Merge Records: A Q&A looking back at two decades in the guitar-hero industry

Long before real estate and Wall Street collapsed, the music industry was already swooning. Executives were in a panic as consumers deserted the megastores and stayed home to download files illegally. But even as the biggest recording labels endured wrenching pain, a small label in North Carolina existed in a parallel universe: a topsy-turvy world where advances stretched into the four figures, where successful artists routinely got paid, where feasible budgets and modest revenues made the business of making music something resembling a traditional enterprise.

For 20 years, Merge Records, based in Chapel Hill, has been one of the favorite independent rock-music labels in the U.S., a home to such artistically cherished artists as Magnetic Fields, the Arcade Fire, Lambchop, Spoon and M. Ward. It's no coincidence that its founders, Mac McCaughan and Laura Ballance (pictured), were musicians before they were label execs. Singer-guitarist McCaughan and bassist Ballance comprised half of a hard-driving quartet called Superchunk, a favorite among critics and fans who followed the indie-rock stampede of the 1990s that was set off by Nirvana.
Superchunk, though, seemed to be fueled not by heroin but coffee. Where Kurt Cobain's band was nihilistic and morose, McCaughan's band was upbeat and melodic. Cobain howled and growled with suicidal psychic pain; McCaughan screamed, too, but only to project his high-pitched yelp over his own raucous guitar, so fans could hear him singing about being in love or mowing the lawn. It had a great beat, and you could mosh to it.

Superchunk still plays and records -- it's working, slowly, on a new album -- and Merge is celebrating its 20th anniversary with the publication of Our Noise, of a fascinating oral history of a small business that's survived a gyrating industry by following impulses more artistic than economic. Here, Mac McCaughan and Laura Ballance speak with DailyFinance about their business.

Q: Kids obsessed with music generally fantasize about being rock stars, not about heading music labels. I'm guessing you guys didn't have Clive Davis posters on your bedroom walls.

MM: I don't think I would've known what the head of a music label even was.

LB: I wanted to be a veterinarian. I was definitely not dreaming of profit-sharing statements.

MM: Merge really started because I was in this band, Bricks, that had all this stuff recorded on a four-track, and putting out a cassette tape seemed like the best way to get our music out. Even putting out an LP was beyond how we were thinking.

Q: Mac attended Columbia University; Laura went to the University of North Carolina in Chapel Hill. Neither of you had much of a business background.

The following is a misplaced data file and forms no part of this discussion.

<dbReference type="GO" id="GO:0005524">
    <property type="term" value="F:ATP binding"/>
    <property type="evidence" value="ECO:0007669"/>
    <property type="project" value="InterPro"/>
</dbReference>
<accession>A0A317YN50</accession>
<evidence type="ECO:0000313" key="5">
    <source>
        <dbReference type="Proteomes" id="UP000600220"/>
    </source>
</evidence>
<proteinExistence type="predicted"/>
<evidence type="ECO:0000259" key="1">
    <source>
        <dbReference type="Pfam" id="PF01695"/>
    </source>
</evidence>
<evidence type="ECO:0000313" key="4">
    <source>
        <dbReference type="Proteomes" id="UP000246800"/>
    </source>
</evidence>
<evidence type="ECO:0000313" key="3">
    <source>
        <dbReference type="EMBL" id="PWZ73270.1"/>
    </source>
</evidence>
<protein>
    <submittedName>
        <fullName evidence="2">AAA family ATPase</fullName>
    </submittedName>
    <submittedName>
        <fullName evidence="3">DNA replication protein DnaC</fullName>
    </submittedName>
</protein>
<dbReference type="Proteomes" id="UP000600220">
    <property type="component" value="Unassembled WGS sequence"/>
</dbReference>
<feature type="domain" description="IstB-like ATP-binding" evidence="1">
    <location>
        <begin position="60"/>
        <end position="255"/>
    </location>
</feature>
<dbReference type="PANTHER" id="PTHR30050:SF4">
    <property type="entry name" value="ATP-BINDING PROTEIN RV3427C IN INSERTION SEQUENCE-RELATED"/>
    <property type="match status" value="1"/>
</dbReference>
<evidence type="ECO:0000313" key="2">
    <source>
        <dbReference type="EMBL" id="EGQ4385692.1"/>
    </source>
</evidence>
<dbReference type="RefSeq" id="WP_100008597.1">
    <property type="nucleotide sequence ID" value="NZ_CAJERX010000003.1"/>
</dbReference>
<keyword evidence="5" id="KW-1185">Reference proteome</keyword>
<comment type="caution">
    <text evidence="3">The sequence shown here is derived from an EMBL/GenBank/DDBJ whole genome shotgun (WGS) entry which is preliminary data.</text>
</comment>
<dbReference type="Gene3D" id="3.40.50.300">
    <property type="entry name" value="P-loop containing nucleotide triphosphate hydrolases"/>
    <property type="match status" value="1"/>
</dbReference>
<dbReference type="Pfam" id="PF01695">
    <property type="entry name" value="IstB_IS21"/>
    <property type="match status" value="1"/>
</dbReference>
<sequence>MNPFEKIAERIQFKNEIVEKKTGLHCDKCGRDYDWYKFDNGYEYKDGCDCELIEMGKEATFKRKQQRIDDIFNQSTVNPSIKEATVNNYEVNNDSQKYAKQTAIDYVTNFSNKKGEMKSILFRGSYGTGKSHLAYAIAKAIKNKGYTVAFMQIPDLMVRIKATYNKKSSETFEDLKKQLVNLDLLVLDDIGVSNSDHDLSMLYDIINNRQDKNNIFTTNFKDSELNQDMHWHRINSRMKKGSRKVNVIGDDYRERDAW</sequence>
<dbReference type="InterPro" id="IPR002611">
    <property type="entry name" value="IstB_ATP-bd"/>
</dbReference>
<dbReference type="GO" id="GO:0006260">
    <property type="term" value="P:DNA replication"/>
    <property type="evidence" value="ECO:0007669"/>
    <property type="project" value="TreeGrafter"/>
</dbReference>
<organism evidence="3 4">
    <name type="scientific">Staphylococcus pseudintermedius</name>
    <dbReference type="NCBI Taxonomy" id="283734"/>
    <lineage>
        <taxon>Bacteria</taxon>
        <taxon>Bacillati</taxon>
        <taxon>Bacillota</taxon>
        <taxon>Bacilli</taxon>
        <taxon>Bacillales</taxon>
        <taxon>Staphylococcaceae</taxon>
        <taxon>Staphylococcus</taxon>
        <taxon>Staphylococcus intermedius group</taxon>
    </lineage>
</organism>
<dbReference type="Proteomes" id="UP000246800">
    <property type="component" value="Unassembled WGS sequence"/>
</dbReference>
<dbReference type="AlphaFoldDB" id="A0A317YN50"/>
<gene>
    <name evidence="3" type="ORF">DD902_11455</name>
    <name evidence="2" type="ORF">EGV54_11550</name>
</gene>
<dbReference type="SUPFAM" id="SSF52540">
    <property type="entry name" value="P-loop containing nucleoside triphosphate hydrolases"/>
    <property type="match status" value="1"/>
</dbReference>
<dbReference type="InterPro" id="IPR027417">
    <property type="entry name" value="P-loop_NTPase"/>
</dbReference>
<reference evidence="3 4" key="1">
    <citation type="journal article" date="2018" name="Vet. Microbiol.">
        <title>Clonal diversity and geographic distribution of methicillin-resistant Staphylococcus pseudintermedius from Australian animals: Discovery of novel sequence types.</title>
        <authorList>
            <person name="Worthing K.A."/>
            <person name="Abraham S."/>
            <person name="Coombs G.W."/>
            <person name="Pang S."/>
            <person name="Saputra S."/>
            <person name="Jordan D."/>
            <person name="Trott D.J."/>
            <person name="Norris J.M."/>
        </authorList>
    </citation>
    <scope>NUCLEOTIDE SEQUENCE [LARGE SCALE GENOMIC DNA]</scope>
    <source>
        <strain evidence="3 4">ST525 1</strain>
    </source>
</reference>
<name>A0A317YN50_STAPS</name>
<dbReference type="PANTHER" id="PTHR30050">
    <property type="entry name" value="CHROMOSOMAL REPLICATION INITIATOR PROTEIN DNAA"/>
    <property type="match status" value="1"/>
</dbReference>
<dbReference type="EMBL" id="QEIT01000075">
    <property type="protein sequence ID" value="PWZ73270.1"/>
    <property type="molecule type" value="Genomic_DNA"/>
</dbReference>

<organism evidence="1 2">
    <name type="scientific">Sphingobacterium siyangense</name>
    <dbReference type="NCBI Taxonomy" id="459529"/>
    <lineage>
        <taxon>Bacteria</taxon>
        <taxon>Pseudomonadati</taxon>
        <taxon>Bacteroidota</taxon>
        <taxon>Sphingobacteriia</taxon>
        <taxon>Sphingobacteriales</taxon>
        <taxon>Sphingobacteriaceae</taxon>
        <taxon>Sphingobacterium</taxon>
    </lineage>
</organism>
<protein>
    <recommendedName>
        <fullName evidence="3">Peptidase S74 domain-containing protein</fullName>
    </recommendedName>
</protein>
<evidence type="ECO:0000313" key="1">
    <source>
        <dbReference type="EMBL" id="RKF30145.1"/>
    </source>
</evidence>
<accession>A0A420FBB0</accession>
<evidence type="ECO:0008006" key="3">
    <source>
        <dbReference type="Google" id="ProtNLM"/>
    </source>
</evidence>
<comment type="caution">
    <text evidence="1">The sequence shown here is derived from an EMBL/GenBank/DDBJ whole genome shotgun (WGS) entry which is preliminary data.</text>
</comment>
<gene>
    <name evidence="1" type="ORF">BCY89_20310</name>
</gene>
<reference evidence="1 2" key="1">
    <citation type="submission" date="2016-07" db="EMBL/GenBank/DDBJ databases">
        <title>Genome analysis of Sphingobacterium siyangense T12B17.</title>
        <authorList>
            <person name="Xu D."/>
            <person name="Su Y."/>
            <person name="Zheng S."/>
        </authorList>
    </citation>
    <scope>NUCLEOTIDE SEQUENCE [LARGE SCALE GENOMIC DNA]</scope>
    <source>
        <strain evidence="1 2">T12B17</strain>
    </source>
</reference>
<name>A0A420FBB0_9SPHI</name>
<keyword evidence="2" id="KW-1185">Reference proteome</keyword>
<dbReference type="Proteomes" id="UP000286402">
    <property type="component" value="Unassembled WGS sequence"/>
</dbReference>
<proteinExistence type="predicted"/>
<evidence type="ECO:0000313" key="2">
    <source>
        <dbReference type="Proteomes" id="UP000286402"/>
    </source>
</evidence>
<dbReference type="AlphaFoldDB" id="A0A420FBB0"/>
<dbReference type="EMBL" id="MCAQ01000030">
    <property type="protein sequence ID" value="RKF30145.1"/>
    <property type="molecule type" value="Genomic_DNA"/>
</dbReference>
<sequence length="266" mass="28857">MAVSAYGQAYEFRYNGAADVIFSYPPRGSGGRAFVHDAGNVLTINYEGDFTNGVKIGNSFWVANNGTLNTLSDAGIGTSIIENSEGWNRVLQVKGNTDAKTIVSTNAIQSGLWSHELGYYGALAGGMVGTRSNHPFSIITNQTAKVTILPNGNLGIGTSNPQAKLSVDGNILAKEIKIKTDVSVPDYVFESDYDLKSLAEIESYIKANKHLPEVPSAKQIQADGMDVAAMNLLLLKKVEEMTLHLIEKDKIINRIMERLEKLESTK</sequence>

LB: We had to learn it gradually: Oops, we shouldn't have let that distributor go so long without paying us -- it was obvious they were going to go out of business! We had to learn from small mistakes. The first time I got a check from our distributor, I just said "Hooray," and turned around and did profit-sharing statements and cut checks -- I didn't realize you had to have a return reserve for the records that wouldn't sell. It was a valuable learning experience.

Q: Did being in Chapel Hill, instead of New York or L.A., help Merge survive?

LB: I'd imagine so. It's a lot easier to survive here when you're not making a lot of money. Mac and I didn't take a salary for ages -- we were living off Superchunk -- and rent in this area was cheap.

It's been an advantage. It's much easier to start small and grow this way.

Q: Being a small label with just a handful of staffers, Merge has twice experienced the dilemma of having a sudden smash that catches you off-guard. When you released Magnetic Fields' 69 Love Songs in 1999, and the Arcade Fire's Funeral in 2004, you hadn't pressed anywhere near the number of copies you needed to meet the surge of demand.

LB: Fortunately, people still wanted Funeral by the time we got more copies into stores a couple weeks later.

Q: But that problem wouldn't happen today, right? Anyone who couldn't buy a copy at a store could just buy the digital files online.

LB: 2004 doesn't sound that long ago, but fewer people were using the iTunes store then. Digital sales were gravy, not the bread-and-butter that it's coming to be viewed as. It's "flipping" . . . I can't believe Mac just let me say that.

MM: We're still pretty obsessed with selling physical records.

Q: So has packaging become more important or less?

MM: To us, it's gotten more important. You have to make it nice, to give people a reason to want to buy a physical object. Our digital sales are increasing, but I think there'll still be a core of music fans who'll always want to buy records.

Q: Can a small label have a fan-base, the way a band can? Are there fans of Merge Records?

LB: There are. I'm aware of a certain set of people who have been ordering, directly from us, every single record we've put out since 1990. There are a few people that bought our first records, and we're still sending them packages. It's a cool link.